Nykredit eyes bail-in-able Eu3bn as S&P cuts, other Danes okayed

Jul 17th, 2015

Nykredit Realkredit has confirmed it is targeting some Eu3bn (Dkr22bn) of bond issuance eligible for bail-in buffers over the next two years to bolster its capital after Standard & Poor’s downgraded it from A+ to A on Monday and left the rating on negative outlook.

Nykredit imageS&P cut Nykredit Realkredit amid various rating actions on Danish banks after the country’s implementation of the EU Bank Recovery & Resolution Directive (BRRD) came into effect at the beginning of this month. This resulted in the rating agency no longer factoring in government support in the banks’ ratings, although it now factors in levels of bail-in-able debt to ratings via additional loss-absorbing capacity (ALAC) criteria introduced in April.

S&P said that the one notch downgrade of Nykredit Realkredit and core subsidiary Nykredit Bank reflects that the removal of a previous two notches of uplift for extraordinary government support is only partly offset by a one notch uplift for ALAC.

“In our base case, we expect Nykredit’s ALAC to exceed our threshold of 5% of S&P risk-weighted assets (RWAs), driven in part by its requirement to create a 2% buffer for mortgage banks and supported by ongoing capital generation,” the rating agency said, adding that it expects Nykredit to issue non-deferrable subordinated debt or senior unsecured instruments with contractual write-down features.

The group has said previously that it is intending to issue such debt and yesterday (Thursday) Jesper Berg, head of regulatory affairs and ratings at Nykredit, said that it is planning to raise around Eu3bn over the next two years, some Eu1bn in Tier 2 and then some Eu2bn in similar instruments – the exact nature of the latter being decided upon as instruments eligible for MREL/TLAC evolve.

“So that’s basically the gameplan,” he said.

S&P assigned a negative outlook to the rating, saying that it considers that there is uncertainty on the bank’s projected ALAC “given what we view as a stretch target on earnings and debt issuance”.

“We note Nykredit’s low initial ALAC, the uncertainty of our capital generation forecast, and the potential challenge Nykredit may face in achieving sufficient issuance to surpass our ALAC threshold of 5% of RWAs for a one notch uplift,” the rating agency said.

It also cited as factors in its negative outlook comparably weaker funding and liquidity metrics than those of Nykredit’s peers and its view that, despite a strengthening of Nykredit’s funding profile, further improvements are necessary to reduce the use of short term wholesale funding.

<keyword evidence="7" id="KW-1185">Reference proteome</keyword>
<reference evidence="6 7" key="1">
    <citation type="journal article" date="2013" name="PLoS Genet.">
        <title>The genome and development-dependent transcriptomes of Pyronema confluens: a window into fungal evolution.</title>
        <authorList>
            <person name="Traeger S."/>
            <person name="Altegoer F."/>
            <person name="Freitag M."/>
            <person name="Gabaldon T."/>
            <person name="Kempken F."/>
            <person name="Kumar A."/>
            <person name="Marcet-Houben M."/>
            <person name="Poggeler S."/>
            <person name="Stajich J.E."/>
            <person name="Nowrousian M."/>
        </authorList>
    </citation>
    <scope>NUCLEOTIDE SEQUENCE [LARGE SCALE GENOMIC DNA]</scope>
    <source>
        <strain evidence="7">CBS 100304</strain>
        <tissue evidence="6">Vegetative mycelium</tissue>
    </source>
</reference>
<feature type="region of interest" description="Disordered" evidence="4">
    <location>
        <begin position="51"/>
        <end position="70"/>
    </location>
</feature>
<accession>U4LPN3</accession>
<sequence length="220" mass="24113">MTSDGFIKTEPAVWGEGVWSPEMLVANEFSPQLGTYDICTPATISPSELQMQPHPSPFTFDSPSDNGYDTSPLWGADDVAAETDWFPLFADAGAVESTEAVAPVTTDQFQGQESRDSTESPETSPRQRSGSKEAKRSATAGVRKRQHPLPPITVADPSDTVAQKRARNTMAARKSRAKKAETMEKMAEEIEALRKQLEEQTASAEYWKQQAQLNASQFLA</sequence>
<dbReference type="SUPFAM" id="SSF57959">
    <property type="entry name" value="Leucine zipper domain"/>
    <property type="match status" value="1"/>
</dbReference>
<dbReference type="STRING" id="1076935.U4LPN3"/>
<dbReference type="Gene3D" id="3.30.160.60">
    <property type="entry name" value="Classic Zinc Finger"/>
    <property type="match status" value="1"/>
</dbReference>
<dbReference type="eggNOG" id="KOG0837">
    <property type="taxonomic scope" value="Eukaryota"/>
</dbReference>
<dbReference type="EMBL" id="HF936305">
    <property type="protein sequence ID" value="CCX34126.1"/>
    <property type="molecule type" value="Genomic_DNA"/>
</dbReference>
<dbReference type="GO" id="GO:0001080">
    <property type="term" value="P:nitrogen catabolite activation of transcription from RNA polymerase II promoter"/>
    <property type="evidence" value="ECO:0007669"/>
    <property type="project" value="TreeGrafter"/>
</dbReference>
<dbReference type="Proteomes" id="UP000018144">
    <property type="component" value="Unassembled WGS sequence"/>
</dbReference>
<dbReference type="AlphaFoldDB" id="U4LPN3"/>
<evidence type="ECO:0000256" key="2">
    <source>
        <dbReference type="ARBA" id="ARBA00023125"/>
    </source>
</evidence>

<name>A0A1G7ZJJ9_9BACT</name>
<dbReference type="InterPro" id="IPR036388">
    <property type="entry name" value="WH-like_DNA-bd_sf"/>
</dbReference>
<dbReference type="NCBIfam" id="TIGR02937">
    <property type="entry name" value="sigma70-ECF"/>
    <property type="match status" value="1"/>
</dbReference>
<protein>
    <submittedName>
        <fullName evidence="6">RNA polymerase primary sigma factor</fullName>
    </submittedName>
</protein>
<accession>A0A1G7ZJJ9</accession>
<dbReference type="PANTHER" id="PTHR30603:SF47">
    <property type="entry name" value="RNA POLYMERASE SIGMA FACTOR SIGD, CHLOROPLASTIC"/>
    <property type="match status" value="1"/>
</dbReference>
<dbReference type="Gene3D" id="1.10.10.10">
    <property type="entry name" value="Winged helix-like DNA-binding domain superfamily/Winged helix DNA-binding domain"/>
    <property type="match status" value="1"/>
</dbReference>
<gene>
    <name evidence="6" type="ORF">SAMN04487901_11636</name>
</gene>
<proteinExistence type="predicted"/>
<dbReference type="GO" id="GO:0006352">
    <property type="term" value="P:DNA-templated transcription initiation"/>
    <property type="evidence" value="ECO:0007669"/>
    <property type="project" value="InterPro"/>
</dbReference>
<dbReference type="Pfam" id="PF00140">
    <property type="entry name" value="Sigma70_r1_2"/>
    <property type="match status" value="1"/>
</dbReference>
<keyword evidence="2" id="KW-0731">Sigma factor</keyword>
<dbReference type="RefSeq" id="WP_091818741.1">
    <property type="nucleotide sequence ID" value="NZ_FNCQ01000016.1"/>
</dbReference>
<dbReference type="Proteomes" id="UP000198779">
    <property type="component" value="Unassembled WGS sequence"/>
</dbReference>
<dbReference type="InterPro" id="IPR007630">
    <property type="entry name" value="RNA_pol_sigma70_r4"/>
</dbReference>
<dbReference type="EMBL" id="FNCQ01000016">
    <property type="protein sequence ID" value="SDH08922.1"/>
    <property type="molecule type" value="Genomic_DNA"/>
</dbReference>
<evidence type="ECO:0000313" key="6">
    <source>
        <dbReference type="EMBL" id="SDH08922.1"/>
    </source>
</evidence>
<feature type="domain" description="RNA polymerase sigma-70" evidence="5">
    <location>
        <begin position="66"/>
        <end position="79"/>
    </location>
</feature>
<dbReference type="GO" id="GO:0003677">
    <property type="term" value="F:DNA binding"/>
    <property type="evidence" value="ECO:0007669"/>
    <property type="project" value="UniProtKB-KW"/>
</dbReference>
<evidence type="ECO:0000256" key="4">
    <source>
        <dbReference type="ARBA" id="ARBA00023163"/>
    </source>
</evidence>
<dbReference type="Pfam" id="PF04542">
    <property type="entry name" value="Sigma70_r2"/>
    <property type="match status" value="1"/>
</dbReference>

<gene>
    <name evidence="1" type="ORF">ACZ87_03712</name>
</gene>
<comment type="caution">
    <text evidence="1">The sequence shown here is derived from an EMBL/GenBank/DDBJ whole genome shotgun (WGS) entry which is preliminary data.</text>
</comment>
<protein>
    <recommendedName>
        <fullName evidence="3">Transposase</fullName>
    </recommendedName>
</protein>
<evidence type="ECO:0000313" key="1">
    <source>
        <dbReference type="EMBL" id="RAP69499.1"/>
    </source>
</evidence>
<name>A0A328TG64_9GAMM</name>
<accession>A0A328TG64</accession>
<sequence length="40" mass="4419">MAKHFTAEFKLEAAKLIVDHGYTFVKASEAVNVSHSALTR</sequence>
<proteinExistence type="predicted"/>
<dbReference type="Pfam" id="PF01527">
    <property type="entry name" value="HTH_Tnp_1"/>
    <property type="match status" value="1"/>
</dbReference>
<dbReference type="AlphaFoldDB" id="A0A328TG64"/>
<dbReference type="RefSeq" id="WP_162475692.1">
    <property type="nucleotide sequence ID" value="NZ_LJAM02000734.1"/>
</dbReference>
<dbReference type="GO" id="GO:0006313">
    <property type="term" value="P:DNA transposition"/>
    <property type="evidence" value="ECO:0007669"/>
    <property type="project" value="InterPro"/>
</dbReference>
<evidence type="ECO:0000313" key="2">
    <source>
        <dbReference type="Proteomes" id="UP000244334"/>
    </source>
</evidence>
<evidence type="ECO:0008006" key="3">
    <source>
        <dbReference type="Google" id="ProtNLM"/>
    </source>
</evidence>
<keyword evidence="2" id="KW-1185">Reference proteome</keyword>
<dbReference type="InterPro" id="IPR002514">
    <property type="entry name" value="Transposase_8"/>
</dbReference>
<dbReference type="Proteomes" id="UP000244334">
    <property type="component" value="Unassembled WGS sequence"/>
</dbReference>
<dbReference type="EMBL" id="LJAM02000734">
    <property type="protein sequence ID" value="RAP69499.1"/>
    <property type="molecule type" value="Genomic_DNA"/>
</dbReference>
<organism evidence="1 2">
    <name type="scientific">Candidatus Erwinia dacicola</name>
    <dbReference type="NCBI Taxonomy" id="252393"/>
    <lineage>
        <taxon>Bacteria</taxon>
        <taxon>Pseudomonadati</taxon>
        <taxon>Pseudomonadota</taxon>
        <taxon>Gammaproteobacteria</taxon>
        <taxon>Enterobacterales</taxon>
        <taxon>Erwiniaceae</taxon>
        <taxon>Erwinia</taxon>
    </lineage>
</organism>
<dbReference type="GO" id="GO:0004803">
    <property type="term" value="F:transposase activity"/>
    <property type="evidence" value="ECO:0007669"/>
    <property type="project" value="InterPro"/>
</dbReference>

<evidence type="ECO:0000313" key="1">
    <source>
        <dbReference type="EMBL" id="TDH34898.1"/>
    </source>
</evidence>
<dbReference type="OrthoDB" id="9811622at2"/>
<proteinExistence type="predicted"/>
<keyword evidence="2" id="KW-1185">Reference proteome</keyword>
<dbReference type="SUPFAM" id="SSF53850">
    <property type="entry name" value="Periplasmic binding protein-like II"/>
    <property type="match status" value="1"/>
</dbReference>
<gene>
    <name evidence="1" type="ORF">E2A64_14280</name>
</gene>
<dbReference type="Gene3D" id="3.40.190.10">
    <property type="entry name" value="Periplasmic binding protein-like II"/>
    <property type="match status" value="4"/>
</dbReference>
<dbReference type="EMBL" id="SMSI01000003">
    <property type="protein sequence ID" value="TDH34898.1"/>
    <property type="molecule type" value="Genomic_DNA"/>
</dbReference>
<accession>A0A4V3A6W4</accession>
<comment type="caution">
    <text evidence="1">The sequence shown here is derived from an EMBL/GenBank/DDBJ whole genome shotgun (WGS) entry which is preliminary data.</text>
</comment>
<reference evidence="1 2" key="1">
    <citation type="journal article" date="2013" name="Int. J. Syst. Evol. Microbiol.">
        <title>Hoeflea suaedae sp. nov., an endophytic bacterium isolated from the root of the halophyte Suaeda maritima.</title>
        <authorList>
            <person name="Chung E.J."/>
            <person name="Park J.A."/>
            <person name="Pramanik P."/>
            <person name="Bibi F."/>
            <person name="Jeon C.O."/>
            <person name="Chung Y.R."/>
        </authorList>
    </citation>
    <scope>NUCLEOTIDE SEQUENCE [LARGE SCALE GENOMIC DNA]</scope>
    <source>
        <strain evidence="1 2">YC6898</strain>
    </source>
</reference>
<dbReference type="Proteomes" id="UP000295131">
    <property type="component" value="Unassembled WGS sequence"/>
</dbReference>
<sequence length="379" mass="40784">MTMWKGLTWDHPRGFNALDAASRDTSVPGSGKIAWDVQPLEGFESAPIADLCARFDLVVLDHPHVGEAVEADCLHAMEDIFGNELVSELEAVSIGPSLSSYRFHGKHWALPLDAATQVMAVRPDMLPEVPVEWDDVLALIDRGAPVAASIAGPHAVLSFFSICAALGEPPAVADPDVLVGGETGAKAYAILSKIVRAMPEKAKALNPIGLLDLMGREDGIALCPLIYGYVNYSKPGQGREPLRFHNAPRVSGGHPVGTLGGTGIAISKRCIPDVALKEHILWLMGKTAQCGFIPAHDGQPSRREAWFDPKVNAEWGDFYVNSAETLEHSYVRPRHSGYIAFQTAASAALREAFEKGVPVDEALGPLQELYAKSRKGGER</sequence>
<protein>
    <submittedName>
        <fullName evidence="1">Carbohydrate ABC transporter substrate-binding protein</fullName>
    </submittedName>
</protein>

S&P meanwhile improved the outlook on Danske Bank’s A rating from negative to stable.

“The affirmation on Danske Bank and its core subsidiaries reflects that, although we removed the two notches of uplift for government support from the ratings, the group’s earnings have strengthened to those of similarly rated peers, allowing us to remove the negative adjustment,” the rating agency said.

It noted that it has also added one notch of uplift to reflect Danske being likely to exceed an adjusted ALAC threshold of 4.5% in 2016 – adjusted from 5% because Danske has material insurance operations, representing around 15% of risk-weighted assets, that would not be subject to resolution.

The BBB+ rating of DLR Kredit was removed from CreditWatch negative as the rating was affirmed. S&P said that the removal of government support is mitigated by its combined view of DLR’s capital and risk position – with the risk position having improved from “adequate” to “moderate”. It said the stable outlook reflects the balance between its expectations of future ALAC issuance and the need for further strengthening of the bank’s funding maturity profile.

The A- rating of Jyske Bank and core subsidiary BRFkredit was affirmed, on stable outlook, on S&P’s expectation of future capital, efficiency and asset-quality gains as the Danish economy continues to strengthen.

“In our view, the improvement of Jyske’s standalone credit profile (SACP) due to more robust capital and risk positions has offset the removal of uplift for government support from the long term rating,” it said.

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